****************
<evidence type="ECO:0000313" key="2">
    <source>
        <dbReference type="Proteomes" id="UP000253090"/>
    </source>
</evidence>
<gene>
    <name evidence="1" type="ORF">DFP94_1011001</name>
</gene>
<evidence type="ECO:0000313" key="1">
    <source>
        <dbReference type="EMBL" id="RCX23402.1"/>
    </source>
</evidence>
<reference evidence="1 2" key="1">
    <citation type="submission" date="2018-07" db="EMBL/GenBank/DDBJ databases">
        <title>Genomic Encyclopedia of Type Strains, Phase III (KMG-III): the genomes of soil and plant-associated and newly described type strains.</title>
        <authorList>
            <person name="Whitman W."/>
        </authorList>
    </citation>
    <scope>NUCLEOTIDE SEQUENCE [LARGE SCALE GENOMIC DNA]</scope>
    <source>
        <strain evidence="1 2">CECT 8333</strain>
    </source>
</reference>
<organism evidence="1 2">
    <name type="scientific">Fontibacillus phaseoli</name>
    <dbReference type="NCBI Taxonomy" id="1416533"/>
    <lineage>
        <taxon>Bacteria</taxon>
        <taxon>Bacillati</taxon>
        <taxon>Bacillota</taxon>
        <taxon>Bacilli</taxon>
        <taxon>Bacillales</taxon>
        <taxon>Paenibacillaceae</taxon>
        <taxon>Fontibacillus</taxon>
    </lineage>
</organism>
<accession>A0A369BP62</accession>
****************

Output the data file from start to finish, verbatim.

<evidence type="ECO:0000313" key="2">
    <source>
        <dbReference type="Proteomes" id="UP000253090"/>
    </source>
</evidence>
<gene>
    <name evidence="1" type="ORF">DFP94_1011001</name>
</gene>
<evidence type="ECO:0000313" key="1">
    <source>
        <dbReference type="EMBL" id="RCX23402.1"/>
    </source>
</evidence>
<reference evidence="1 2" key="1">
    <citation type="submission" date="2018-07" db="EMBL/GenBank/DDBJ databases">
        <title>Genomic Encyclopedia of Type Strains, Phase III (KMG-III): the genomes of soil and plant-associated and newly described type strains.</title>
        <authorList>
            <person name="Whitman W."/>
        </authorList>
    </citation>
    <scope>NUCLEOTIDE SEQUENCE [LARGE SCALE GENOMIC DNA]</scope>
    <source>
        <strain evidence="1 2">CECT 8333</strain>
    </source>
</reference>
<organism evidence="1 2">
    <name type="scientific">Fontibacillus phaseoli</name>
    <dbReference type="NCBI Taxonomy" id="1416533"/>
    <lineage>
        <taxon>Bacteria</taxon>
        <taxon>Bacillati</taxon>
        <taxon>Bacillota</taxon>
        <taxon>Bacilli</taxon>
        <taxon>Bacillales</taxon>
        <taxon>Paenibacillaceae</taxon>
        <taxon>Fontibacillus</taxon>
    </lineage>
</organism>
<accession>A0A369BP62</accession>